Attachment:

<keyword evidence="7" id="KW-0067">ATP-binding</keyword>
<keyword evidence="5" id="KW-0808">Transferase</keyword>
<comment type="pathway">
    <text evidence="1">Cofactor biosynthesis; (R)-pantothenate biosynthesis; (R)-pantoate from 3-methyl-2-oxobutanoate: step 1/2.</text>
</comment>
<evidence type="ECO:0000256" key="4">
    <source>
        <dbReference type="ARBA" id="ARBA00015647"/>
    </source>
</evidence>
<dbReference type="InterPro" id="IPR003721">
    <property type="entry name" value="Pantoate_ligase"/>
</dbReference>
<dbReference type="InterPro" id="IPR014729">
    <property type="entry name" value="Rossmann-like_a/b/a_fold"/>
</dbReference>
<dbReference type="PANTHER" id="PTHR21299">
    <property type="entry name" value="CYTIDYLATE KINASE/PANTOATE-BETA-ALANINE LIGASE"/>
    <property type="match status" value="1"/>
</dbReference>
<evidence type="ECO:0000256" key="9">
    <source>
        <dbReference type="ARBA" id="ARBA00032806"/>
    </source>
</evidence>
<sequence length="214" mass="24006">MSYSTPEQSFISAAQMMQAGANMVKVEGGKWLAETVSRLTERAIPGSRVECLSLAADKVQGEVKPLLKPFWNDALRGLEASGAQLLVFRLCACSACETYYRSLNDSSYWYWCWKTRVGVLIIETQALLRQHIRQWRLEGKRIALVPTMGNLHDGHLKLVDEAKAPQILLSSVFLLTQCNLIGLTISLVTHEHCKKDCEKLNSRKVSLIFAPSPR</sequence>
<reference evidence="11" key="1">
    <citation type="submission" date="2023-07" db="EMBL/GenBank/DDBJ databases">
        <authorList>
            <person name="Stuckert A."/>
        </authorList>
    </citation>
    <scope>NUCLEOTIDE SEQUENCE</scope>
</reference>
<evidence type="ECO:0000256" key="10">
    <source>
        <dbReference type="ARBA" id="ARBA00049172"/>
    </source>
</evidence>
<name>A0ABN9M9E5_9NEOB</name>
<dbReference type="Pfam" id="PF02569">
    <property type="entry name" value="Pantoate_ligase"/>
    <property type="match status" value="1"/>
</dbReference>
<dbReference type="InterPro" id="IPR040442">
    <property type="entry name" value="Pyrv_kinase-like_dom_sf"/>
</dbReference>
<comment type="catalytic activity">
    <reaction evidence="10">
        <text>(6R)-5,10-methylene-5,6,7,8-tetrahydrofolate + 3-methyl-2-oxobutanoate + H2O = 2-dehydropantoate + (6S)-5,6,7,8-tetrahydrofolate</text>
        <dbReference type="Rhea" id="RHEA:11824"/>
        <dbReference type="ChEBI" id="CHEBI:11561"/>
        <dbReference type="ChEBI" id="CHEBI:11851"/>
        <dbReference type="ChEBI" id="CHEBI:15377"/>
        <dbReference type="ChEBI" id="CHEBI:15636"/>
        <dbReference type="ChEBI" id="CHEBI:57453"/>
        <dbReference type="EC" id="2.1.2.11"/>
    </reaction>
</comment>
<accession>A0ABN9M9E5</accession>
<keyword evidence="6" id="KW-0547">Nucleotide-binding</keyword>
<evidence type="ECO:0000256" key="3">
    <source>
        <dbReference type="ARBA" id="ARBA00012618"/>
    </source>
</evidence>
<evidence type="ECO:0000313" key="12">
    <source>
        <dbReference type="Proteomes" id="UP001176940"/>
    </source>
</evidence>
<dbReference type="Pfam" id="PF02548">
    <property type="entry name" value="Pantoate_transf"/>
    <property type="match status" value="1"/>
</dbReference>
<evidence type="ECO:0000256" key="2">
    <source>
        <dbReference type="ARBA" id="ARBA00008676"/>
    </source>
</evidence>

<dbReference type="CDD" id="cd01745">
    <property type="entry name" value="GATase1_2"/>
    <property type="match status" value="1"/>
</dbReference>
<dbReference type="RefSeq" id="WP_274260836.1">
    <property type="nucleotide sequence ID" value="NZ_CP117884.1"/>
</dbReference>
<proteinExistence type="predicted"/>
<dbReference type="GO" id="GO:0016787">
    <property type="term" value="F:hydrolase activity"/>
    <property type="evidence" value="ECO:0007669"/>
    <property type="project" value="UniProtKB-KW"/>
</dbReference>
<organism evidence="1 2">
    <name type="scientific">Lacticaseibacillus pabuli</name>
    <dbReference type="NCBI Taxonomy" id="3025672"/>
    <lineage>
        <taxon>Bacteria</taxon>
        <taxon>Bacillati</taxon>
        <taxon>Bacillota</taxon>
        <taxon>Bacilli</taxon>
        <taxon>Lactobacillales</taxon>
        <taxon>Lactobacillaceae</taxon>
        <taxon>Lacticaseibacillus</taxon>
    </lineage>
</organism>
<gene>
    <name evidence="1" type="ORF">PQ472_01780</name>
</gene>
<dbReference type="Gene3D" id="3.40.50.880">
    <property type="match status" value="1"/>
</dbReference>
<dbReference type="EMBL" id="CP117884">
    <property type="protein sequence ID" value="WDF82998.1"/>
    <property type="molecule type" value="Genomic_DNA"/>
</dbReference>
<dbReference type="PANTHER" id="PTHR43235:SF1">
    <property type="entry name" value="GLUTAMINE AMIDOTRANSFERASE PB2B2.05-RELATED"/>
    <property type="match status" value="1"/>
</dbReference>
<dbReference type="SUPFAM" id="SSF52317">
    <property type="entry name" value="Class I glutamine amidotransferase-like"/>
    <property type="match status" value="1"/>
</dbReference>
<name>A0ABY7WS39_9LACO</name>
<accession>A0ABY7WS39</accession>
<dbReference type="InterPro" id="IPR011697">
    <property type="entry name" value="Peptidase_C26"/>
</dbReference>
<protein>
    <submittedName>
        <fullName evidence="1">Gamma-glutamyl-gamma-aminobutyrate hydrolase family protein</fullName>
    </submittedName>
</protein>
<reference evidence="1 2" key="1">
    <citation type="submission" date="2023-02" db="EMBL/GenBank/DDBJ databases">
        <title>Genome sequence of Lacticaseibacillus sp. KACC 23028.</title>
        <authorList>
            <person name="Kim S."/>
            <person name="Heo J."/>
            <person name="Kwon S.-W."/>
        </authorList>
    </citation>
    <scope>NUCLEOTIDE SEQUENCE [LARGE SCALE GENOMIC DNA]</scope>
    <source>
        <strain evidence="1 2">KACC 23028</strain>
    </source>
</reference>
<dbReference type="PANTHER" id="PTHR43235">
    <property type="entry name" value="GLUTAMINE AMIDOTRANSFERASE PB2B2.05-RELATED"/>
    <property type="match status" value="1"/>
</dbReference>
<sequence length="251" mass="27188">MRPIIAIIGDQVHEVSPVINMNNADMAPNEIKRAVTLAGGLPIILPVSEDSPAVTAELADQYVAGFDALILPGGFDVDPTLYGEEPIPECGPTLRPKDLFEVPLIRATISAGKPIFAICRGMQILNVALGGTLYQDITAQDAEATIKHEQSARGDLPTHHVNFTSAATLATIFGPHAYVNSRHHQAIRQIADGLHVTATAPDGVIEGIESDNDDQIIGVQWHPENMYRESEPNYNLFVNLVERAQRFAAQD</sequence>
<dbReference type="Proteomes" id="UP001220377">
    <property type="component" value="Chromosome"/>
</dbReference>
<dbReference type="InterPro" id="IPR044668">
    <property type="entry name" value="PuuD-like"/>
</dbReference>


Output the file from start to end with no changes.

<keyword evidence="7" id="KW-0067">ATP-binding</keyword>
<keyword evidence="5" id="KW-0808">Transferase</keyword>
<comment type="pathway">
    <text evidence="1">Cofactor biosynthesis; (R)-pantothenate biosynthesis; (R)-pantoate from 3-methyl-2-oxobutanoate: step 1/2.</text>
</comment>
<evidence type="ECO:0000256" key="4">
    <source>
        <dbReference type="ARBA" id="ARBA00015647"/>
    </source>
</evidence>
<dbReference type="InterPro" id="IPR003721">
    <property type="entry name" value="Pantoate_ligase"/>
</dbReference>
<dbReference type="InterPro" id="IPR014729">
    <property type="entry name" value="Rossmann-like_a/b/a_fold"/>
</dbReference>
<dbReference type="PANTHER" id="PTHR21299">
    <property type="entry name" value="CYTIDYLATE KINASE/PANTOATE-BETA-ALANINE LIGASE"/>
    <property type="match status" value="1"/>
</dbReference>
<evidence type="ECO:0000256" key="9">
    <source>
        <dbReference type="ARBA" id="ARBA00032806"/>
    </source>
</evidence>
<sequence length="214" mass="24006">MSYSTPEQSFISAAQMMQAGANMVKVEGGKWLAETVSRLTERAIPGSRVECLSLAADKVQGEVKPLLKPFWNDALRGLEASGAQLLVFRLCACSACETYYRSLNDSSYWYWCWKTRVGVLIIETQALLRQHIRQWRLEGKRIALVPTMGNLHDGHLKLVDEAKAPQILLSSVFLLTQCNLIGLTISLVTHEHCKKDCEKLNSRKVSLIFAPSPR</sequence>
<reference evidence="11" key="1">
    <citation type="submission" date="2023-07" db="EMBL/GenBank/DDBJ databases">
        <authorList>
            <person name="Stuckert A."/>
        </authorList>
    </citation>
    <scope>NUCLEOTIDE SEQUENCE</scope>
</reference>
<evidence type="ECO:0000256" key="10">
    <source>
        <dbReference type="ARBA" id="ARBA00049172"/>
    </source>
</evidence>
<name>A0ABN9M9E5_9NEOB</name>
<dbReference type="Pfam" id="PF02569">
    <property type="entry name" value="Pantoate_ligase"/>
    <property type="match status" value="1"/>
</dbReference>
<dbReference type="InterPro" id="IPR040442">
    <property type="entry name" value="Pyrv_kinase-like_dom_sf"/>
</dbReference>
<comment type="catalytic activity">
    <reaction evidence="10">
        <text>(6R)-5,10-methylene-5,6,7,8-tetrahydrofolate + 3-methyl-2-oxobutanoate + H2O = 2-dehydropantoate + (6S)-5,6,7,8-tetrahydrofolate</text>
        <dbReference type="Rhea" id="RHEA:11824"/>
        <dbReference type="ChEBI" id="CHEBI:11561"/>
        <dbReference type="ChEBI" id="CHEBI:11851"/>
        <dbReference type="ChEBI" id="CHEBI:15377"/>
        <dbReference type="ChEBI" id="CHEBI:15636"/>
        <dbReference type="ChEBI" id="CHEBI:57453"/>
        <dbReference type="EC" id="2.1.2.11"/>
    </reaction>
</comment>
<accession>A0ABN9M9E5</accession>
<keyword evidence="6" id="KW-0547">Nucleotide-binding</keyword>
<evidence type="ECO:0000256" key="3">
    <source>
        <dbReference type="ARBA" id="ARBA00012618"/>
    </source>
</evidence>
<evidence type="ECO:0000313" key="12">
    <source>
        <dbReference type="Proteomes" id="UP001176940"/>
    </source>
</evidence>
<dbReference type="Pfam" id="PF02548">
    <property type="entry name" value="Pantoate_transf"/>
    <property type="match status" value="1"/>
</dbReference>
<evidence type="ECO:0000256" key="2">
    <source>
        <dbReference type="ARBA" id="ARBA00008676"/>
    </source>
</evidence>

<dbReference type="CDD" id="cd01745">
    <property type="entry name" value="GATase1_2"/>
    <property type="match status" value="1"/>
</dbReference>
<dbReference type="RefSeq" id="WP_274260836.1">
    <property type="nucleotide sequence ID" value="NZ_CP117884.1"/>
</dbReference>
<proteinExistence type="predicted"/>
<dbReference type="GO" id="GO:0016787">
    <property type="term" value="F:hydrolase activity"/>
    <property type="evidence" value="ECO:0007669"/>
    <property type="project" value="UniProtKB-KW"/>
</dbReference>
<organism evidence="1 2">
    <name type="scientific">Lacticaseibacillus pabuli</name>
    <dbReference type="NCBI Taxonomy" id="3025672"/>
    <lineage>
        <taxon>Bacteria</taxon>
        <taxon>Bacillati</taxon>
        <taxon>Bacillota</taxon>
        <taxon>Bacilli</taxon>
        <taxon>Lactobacillales</taxon>
        <taxon>Lactobacillaceae</taxon>
        <taxon>Lacticaseibacillus</taxon>
    </lineage>
</organism>
<gene>
    <name evidence="1" type="ORF">PQ472_01780</name>
</gene>
<dbReference type="Gene3D" id="3.40.50.880">
    <property type="match status" value="1"/>
</dbReference>
<dbReference type="EMBL" id="CP117884">
    <property type="protein sequence ID" value="WDF82998.1"/>
    <property type="molecule type" value="Genomic_DNA"/>
</dbReference>
<dbReference type="PANTHER" id="PTHR43235:SF1">
    <property type="entry name" value="GLUTAMINE AMIDOTRANSFERASE PB2B2.05-RELATED"/>
    <property type="match status" value="1"/>
</dbReference>
<dbReference type="SUPFAM" id="SSF52317">
    <property type="entry name" value="Class I glutamine amidotransferase-like"/>
    <property type="match status" value="1"/>
</dbReference>
<name>A0ABY7WS39_9LACO</name>
<accession>A0ABY7WS39</accession>
<dbReference type="InterPro" id="IPR011697">
    <property type="entry name" value="Peptidase_C26"/>
</dbReference>
<protein>
    <submittedName>
        <fullName evidence="1">Gamma-glutamyl-gamma-aminobutyrate hydrolase family protein</fullName>
    </submittedName>
</protein>
<reference evidence="1 2" key="1">
    <citation type="submission" date="2023-02" db="EMBL/GenBank/DDBJ databases">
        <title>Genome sequence of Lacticaseibacillus sp. KACC 23028.</title>
        <authorList>
            <person name="Kim S."/>
            <person name="Heo J."/>
            <person name="Kwon S.-W."/>
        </authorList>
    </citation>
    <scope>NUCLEOTIDE SEQUENCE [LARGE SCALE GENOMIC DNA]</scope>
    <source>
        <strain evidence="1 2">KACC 23028</strain>
    </source>
</reference>
<dbReference type="PANTHER" id="PTHR43235">
    <property type="entry name" value="GLUTAMINE AMIDOTRANSFERASE PB2B2.05-RELATED"/>
    <property type="match status" value="1"/>
</dbReference>
<sequence length="251" mass="27188">MRPIIAIIGDQVHEVSPVINMNNADMAPNEIKRAVTLAGGLPIILPVSEDSPAVTAELADQYVAGFDALILPGGFDVDPTLYGEEPIPECGPTLRPKDLFEVPLIRATISAGKPIFAICRGMQILNVALGGTLYQDITAQDAEATIKHEQSARGDLPTHHVNFTSAATLATIFGPHAYVNSRHHQAIRQIADGLHVTATAPDGVIEGIESDNDDQIIGVQWHPENMYRESEPNYNLFVNLVERAQRFAAQD</sequence>
<dbReference type="Proteomes" id="UP001220377">
    <property type="component" value="Chromosome"/>
</dbReference>
<dbReference type="InterPro" id="IPR044668">
    <property type="entry name" value="PuuD-like"/>
</dbReference>